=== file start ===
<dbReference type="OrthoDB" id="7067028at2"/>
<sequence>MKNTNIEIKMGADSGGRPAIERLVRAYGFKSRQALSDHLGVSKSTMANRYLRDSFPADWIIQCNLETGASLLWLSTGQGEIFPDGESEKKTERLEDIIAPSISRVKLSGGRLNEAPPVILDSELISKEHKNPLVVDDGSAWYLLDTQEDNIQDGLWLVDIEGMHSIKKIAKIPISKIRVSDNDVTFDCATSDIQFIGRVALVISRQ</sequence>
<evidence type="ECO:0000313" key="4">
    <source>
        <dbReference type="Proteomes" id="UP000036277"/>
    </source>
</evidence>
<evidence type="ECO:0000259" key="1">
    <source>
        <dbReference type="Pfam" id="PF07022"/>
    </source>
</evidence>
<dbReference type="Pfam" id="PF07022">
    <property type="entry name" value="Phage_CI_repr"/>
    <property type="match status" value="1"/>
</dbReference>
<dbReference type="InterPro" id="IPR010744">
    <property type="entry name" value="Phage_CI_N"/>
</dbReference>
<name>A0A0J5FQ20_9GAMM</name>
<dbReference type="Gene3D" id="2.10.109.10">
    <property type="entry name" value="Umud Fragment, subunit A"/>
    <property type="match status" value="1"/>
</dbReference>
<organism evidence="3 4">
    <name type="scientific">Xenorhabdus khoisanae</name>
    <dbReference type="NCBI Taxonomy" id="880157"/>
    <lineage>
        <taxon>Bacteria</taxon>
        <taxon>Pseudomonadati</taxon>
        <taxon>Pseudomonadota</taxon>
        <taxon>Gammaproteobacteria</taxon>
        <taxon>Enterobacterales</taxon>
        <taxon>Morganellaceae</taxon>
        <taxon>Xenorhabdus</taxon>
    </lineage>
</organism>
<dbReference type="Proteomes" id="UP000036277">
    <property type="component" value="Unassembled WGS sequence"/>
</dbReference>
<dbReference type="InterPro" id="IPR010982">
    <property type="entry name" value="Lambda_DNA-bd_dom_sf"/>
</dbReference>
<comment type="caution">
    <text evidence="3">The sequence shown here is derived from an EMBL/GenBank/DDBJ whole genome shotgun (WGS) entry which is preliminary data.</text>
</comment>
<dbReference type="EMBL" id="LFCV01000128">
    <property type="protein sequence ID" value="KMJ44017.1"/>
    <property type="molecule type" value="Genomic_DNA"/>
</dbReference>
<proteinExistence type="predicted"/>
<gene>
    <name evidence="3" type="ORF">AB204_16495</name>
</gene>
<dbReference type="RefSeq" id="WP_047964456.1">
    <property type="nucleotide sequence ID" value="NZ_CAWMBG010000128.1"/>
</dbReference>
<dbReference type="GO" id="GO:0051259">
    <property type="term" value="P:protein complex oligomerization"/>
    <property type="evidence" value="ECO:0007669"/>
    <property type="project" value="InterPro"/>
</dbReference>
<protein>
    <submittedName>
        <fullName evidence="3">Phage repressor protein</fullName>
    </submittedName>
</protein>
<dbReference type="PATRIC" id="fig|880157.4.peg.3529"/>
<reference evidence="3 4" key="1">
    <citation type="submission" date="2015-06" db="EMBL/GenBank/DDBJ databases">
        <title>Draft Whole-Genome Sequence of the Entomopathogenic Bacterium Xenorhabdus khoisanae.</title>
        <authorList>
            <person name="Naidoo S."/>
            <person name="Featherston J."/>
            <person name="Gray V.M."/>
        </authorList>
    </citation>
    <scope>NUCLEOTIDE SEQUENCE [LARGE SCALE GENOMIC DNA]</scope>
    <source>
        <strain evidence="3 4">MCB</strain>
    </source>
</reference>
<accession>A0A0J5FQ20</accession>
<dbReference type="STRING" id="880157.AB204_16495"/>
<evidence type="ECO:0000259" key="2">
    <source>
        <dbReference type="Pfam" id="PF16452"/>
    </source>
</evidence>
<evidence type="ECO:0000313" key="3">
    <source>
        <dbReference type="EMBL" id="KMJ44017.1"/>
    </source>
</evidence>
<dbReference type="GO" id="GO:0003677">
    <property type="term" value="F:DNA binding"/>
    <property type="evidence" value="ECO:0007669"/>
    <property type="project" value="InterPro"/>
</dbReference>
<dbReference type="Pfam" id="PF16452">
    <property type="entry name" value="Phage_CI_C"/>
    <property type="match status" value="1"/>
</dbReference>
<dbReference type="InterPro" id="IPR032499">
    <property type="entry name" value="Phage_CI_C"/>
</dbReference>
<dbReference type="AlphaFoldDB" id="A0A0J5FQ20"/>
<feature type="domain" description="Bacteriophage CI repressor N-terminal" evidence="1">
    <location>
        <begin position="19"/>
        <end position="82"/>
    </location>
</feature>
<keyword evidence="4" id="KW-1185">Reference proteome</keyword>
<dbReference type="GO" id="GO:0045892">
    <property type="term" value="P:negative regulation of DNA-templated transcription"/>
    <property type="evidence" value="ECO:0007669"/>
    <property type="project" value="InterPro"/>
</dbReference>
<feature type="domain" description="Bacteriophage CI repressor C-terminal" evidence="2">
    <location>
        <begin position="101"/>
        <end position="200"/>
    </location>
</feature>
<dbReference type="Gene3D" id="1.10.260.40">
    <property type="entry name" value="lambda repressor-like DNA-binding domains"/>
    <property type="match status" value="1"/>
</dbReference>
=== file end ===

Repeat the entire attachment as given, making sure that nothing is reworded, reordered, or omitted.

<dbReference type="OrthoDB" id="7067028at2"/>
<sequence>MKNTNIEIKMGADSGGRPAIERLVRAYGFKSRQALSDHLGVSKSTMANRYLRDSFPADWIIQCNLETGASLLWLSTGQGEIFPDGESEKKTERLEDIIAPSISRVKLSGGRLNEAPPVILDSELISKEHKNPLVVDDGSAWYLLDTQEDNIQDGLWLVDIEGMHSIKKIAKIPISKIRVSDNDVTFDCATSDIQFIGRVALVISRQ</sequence>
<evidence type="ECO:0000313" key="4">
    <source>
        <dbReference type="Proteomes" id="UP000036277"/>
    </source>
</evidence>
<evidence type="ECO:0000259" key="1">
    <source>
        <dbReference type="Pfam" id="PF07022"/>
    </source>
</evidence>
<dbReference type="Pfam" id="PF07022">
    <property type="entry name" value="Phage_CI_repr"/>
    <property type="match status" value="1"/>
</dbReference>
<dbReference type="InterPro" id="IPR010744">
    <property type="entry name" value="Phage_CI_N"/>
</dbReference>
<name>A0A0J5FQ20_9GAMM</name>
<dbReference type="Gene3D" id="2.10.109.10">
    <property type="entry name" value="Umud Fragment, subunit A"/>
    <property type="match status" value="1"/>
</dbReference>
<organism evidence="3 4">
    <name type="scientific">Xenorhabdus khoisanae</name>
    <dbReference type="NCBI Taxonomy" id="880157"/>
    <lineage>
        <taxon>Bacteria</taxon>
        <taxon>Pseudomonadati</taxon>
        <taxon>Pseudomonadota</taxon>
        <taxon>Gammaproteobacteria</taxon>
        <taxon>Enterobacterales</taxon>
        <taxon>Morganellaceae</taxon>
        <taxon>Xenorhabdus</taxon>
    </lineage>
</organism>
<dbReference type="Proteomes" id="UP000036277">
    <property type="component" value="Unassembled WGS sequence"/>
</dbReference>
<dbReference type="InterPro" id="IPR010982">
    <property type="entry name" value="Lambda_DNA-bd_dom_sf"/>
</dbReference>
<comment type="caution">
    <text evidence="3">The sequence shown here is derived from an EMBL/GenBank/DDBJ whole genome shotgun (WGS) entry which is preliminary data.</text>
</comment>
<dbReference type="EMBL" id="LFCV01000128">
    <property type="protein sequence ID" value="KMJ44017.1"/>
    <property type="molecule type" value="Genomic_DNA"/>
</dbReference>
<proteinExistence type="predicted"/>
<gene>
    <name evidence="3" type="ORF">AB204_16495</name>
</gene>
<dbReference type="RefSeq" id="WP_047964456.1">
    <property type="nucleotide sequence ID" value="NZ_CAWMBG010000128.1"/>
</dbReference>
<dbReference type="GO" id="GO:0051259">
    <property type="term" value="P:protein complex oligomerization"/>
    <property type="evidence" value="ECO:0007669"/>
    <property type="project" value="InterPro"/>
</dbReference>
<protein>
    <submittedName>
        <fullName evidence="3">Phage repressor protein</fullName>
    </submittedName>
</protein>
<dbReference type="PATRIC" id="fig|880157.4.peg.3529"/>
<reference evidence="3 4" key="1">
    <citation type="submission" date="2015-06" db="EMBL/GenBank/DDBJ databases">
        <title>Draft Whole-Genome Sequence of the Entomopathogenic Bacterium Xenorhabdus khoisanae.</title>
        <authorList>
            <person name="Naidoo S."/>
            <person name="Featherston J."/>
            <person name="Gray V.M."/>
        </authorList>
    </citation>
    <scope>NUCLEOTIDE SEQUENCE [LARGE SCALE GENOMIC DNA]</scope>
    <source>
        <strain evidence="3 4">MCB</strain>
    </source>
</reference>
<accession>A0A0J5FQ20</accession>
<dbReference type="STRING" id="880157.AB204_16495"/>
<evidence type="ECO:0000259" key="2">
    <source>
        <dbReference type="Pfam" id="PF16452"/>
    </source>
</evidence>
<evidence type="ECO:0000313" key="3">
    <source>
        <dbReference type="EMBL" id="KMJ44017.1"/>
    </source>
</evidence>
<dbReference type="GO" id="GO:0003677">
    <property type="term" value="F:DNA binding"/>
    <property type="evidence" value="ECO:0007669"/>
    <property type="project" value="InterPro"/>
</dbReference>
<dbReference type="Pfam" id="PF16452">
    <property type="entry name" value="Phage_CI_C"/>
    <property type="match status" value="1"/>
</dbReference>
<dbReference type="InterPro" id="IPR032499">
    <property type="entry name" value="Phage_CI_C"/>
</dbReference>
<dbReference type="AlphaFoldDB" id="A0A0J5FQ20"/>
<feature type="domain" description="Bacteriophage CI repressor N-terminal" evidence="1">
    <location>
        <begin position="19"/>
        <end position="82"/>
    </location>
</feature>
<keyword evidence="4" id="KW-1185">Reference proteome</keyword>
<dbReference type="GO" id="GO:0045892">
    <property type="term" value="P:negative regulation of DNA-templated transcription"/>
    <property type="evidence" value="ECO:0007669"/>
    <property type="project" value="InterPro"/>
</dbReference>
<feature type="domain" description="Bacteriophage CI repressor C-terminal" evidence="2">
    <location>
        <begin position="101"/>
        <end position="200"/>
    </location>
</feature>
<dbReference type="Gene3D" id="1.10.260.40">
    <property type="entry name" value="lambda repressor-like DNA-binding domains"/>
    <property type="match status" value="1"/>
</dbReference>